Thursday, February 2, 2017

Buddhiyoga –Anchoring in the Divine

“I am the source of all. From Me everything emanates. Thinking thus, the wise worship Me, absorbed in ecstatic contemplation.   With their consciousness centred upon Me, with their vital energies drawn into Me, enlightening each other, constantly conversing about Me, they feel contented and revel in delight.   To those who are constantly yoked; and worship Me with love, I confer that intuitive understanding (buddhiyoga) by which they approach Me. Out of pure compassion for them, dwelling in their inmost self, I destroy the darkness born of ignorance by the brilliant lamp of wisdom.”  ……..Bhagavad Gītā 10: 8-11
There are clearly two dimensions addressed in this saying. They are the attributes of the object of devotion and the categories of devotee.
First dimension is that all the content of what is manifest and what is hidden from our senses, as the sum total of the object of devotion and the content of all these emanates from the Divine plenum which is symbolized as an embodiment in the person of Lord Krishna. The recipient of this message must have the knowledge to comprehend both the manifest and the unmanifest. While the manifest could be comprehended through our senses and our conditioned consciousness, the unmanifest can only be grasped through a new tool of perception which can only be dispensed through Divine grace. To illustrate this mystery at the objective level, Arjuna asks the Lord to exhibit his universal form in chapter 11 Bhagavad Gita which immediately follows the chapter in which the above verse appears and the Lord obliges by bestowing his a special sight.
“But you cannot see my cosmic form with these physical eyes of yours. Therefore, I grant you divine vision. Behold my majestic opulence!” …………..……..Bhagavad Gītā 11: 8
Second dimension is the category of devotee. Here again there are two clear categories of devotees and these categories result from the individual’s karmic status of the individual atma. The first is the wise and the second are those who are yoked to earthly toil. These are very clearly spiritual categories.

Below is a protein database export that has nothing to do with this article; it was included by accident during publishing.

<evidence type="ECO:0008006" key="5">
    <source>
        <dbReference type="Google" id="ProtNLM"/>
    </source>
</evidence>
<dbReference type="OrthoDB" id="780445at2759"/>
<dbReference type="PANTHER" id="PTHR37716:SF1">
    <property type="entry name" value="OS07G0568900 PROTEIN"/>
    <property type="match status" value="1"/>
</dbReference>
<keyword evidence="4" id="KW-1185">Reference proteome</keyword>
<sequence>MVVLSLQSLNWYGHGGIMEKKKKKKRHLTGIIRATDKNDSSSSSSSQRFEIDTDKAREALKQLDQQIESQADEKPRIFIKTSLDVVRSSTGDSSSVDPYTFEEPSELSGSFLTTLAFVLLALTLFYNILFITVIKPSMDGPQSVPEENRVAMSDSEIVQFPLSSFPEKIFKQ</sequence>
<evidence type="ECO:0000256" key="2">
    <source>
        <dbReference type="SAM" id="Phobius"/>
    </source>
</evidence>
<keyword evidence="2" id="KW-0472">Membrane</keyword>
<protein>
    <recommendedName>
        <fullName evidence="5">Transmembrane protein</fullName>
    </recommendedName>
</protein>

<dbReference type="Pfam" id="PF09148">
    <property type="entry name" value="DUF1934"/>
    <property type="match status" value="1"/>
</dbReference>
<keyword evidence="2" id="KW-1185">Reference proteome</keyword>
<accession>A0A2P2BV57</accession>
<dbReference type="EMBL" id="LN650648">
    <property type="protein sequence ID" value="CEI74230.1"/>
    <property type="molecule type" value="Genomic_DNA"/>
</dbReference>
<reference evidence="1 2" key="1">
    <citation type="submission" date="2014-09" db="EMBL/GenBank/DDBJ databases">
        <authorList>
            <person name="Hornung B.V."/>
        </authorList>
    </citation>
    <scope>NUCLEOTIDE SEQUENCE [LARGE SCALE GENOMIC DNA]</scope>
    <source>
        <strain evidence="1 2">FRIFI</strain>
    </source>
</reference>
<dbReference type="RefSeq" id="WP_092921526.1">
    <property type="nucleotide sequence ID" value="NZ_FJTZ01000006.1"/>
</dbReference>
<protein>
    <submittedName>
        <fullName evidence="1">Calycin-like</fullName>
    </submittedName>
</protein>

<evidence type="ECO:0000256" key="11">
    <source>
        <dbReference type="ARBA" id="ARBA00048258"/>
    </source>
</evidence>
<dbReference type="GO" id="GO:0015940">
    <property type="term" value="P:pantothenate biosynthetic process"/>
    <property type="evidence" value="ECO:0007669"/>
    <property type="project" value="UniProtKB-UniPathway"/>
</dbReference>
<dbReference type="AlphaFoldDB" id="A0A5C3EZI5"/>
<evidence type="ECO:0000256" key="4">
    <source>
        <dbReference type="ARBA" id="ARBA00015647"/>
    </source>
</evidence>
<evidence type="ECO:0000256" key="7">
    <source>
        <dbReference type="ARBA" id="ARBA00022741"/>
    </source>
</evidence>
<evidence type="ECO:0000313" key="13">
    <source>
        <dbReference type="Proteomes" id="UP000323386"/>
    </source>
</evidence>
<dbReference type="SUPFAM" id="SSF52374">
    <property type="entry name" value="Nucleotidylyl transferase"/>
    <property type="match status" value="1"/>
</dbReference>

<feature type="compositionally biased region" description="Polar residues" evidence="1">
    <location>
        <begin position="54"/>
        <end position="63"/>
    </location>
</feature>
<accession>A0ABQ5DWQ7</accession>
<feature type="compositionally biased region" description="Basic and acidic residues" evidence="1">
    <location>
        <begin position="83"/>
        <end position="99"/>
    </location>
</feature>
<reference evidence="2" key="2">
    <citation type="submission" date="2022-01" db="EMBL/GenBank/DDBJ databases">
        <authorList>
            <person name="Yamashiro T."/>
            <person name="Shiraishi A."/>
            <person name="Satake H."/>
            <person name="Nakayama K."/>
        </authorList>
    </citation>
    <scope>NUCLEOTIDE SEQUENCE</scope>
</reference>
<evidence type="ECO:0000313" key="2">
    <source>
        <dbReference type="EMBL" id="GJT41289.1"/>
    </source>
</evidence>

The wise are those who have attained a status of elevated consciousness through realization of one’s true self through repeated karmic cleansing. They are able to integrate their consciousness with the Divine through deep ecstatic contemplation or meditative practice. When their vital energies are fully focused on the Self, which is the pramatma, the individual atma loses its ego coverings and transcends to the deeper plenum. It is the well of infinite energy from which the individual wisdom gains strength in its journey, or human destiny, which is the ultimate merger with the Divine.
The second category of devotees are those who are still in the infancy of their karmic journey. This category is defined in chapter 9 of Bhagavad Gita and in no less pronouncement, the Lord declares:
“Even if one commits the most abominable action, if he is engaged in devotional service he is to be considered saintly because he is properly situated in his determination. He quickly becomes righteous and attains lasting peace. O son of Kuntī, declare it boldly that My devotee never perishes. O son of Pthā, those who take shelter in Me, though they be of lower birth—women, vaiśyas (merchants) as well as śūdras (workers)—can attain the supreme destination. How much more this is so of the righteous brāhmaas, the devotees and the saintly kings. Therefore, having come to this temporary, miserable world, engage in loving service unto Me. Engage your mind always in thinking of Me, become My devotee, offer obeisance to Me and worship Me. Being completely absorbed in Me, surely you will come to Me.” ………………Bhagavad Gītā 9: 30-34
A clear example is provided in the Puranas.
The biography of Valmiki, the author of the great epic Ramayana, is a vivid case of spiritual transformation. Valmiki was not always a saint. He was born Ratnakara, and became an infamous bandit who killed many people by the time he reached his adulthood. One day, he was touched by an act of love between two cranes in a clear river where he was about to bathe. One of the cranes was killed by a hunter’s arrow and the mate cried out in anguish. This event transformed his personality drastically. One day, he met the great sage Narada who questioned him of his duty. Moved by Narada's words, he began to perform penance and chanted the word "Mara" which meant "kill". As he performed his penance for several years, the word became "Rama", the name of Lord Vishnu.  Narada declared Ratnakara to be a great Sage and Brahmin, a member of the high caste. This whole episode signifies the transformation of a sinner into a sage in one life time through constant attachment to the Divine.
It is worth noting how the chant used in meditation “Mara” meaning kill is transformed into “Rama”. This is a symbolic significance of how even the worst of criminals can become spiritually elevated.
Before the eye of the Divine there are no categories. It is only our willingness to elevate our priorities above the mundane and a constant seeking of the higher potential which resides within us. This is what is mandated by the verse quoted at the beginning of this article.

Love to you all

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